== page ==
It was typical of Stan Drall. Even at 87, he still was working – as a volunteer at the Automotive Hall of Fame in Dearborn, MI, in the shadow of theMotor Co. where he spent 53 years before retiring in 1995.
Drall died on Aug. 26, a month after he suffered a stroke. Until then, he continued to serve as a “greeter” at the hall, the guy with the ever-present smile who not only knew automotive history in great detail, but also had lived it.
When he left, he was the last employee to have had a direct link with the founder himself, Henry Ford. Drall was hired out of high school in 1942 and shortly worked his way up as a typist in Ford’s executive offices, where he saw and often spoke with “Mr. Ford,” his son Edsel and other executives on a daily basis.
He joined the Army during World War II, came home and attended the University of Michigan, then rejoined the company in its fledgling public-relations department where he toiled until his retirement.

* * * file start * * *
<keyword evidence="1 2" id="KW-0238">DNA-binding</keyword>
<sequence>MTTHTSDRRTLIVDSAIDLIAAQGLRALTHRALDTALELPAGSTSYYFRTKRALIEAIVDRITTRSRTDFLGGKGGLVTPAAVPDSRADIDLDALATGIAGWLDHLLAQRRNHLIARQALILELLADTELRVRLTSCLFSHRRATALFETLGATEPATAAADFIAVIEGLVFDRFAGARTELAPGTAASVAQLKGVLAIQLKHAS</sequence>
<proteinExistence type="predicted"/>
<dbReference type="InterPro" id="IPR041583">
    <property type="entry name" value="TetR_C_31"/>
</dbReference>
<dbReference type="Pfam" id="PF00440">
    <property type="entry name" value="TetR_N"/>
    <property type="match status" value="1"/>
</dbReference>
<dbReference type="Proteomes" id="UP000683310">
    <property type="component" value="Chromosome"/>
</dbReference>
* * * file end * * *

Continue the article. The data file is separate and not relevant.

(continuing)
Drall wasn’t your typical PR type, however. Mike Davis, a retired Ford PR executive, says Drall was “a fixer. He took care of a lot of little things involving celebrities and the media. He did a lot of horse trading, like getting Ford cars in the movies. He was the perfect guy for it.”
Drall was the guy you came to at Ford when you needed vehicles for a variety of purposes, whether it was a fussy celebrity, a dignitary or a demanding Ford executive. “Stan was a man of infinite patience,” says Davis. “He just rolled along with the punches.”
An avid sports enthusiast, Drall was a fixture at Detroit Tigers baseball games and University of Michigan football games. Then-Ford President Lee Iacocca assigned Drall to be the planner for Al Kaline Day at Tiger Stadium in 1970.
In his later years at Ford, he commanded its huge fleet of promotional and press-relations cars and trucks. From his command post on the fourth floor of Ford headquarters, he could look out at a sea of vehicles. To help identify which one he wanted he’d scan the scene with his binoculars.
Drall is survived by his wife, Carole; his daughter Deborah; stepdaughters Vicki Simons and Pamela Sweeney; three grandchildren and one great-grandchild.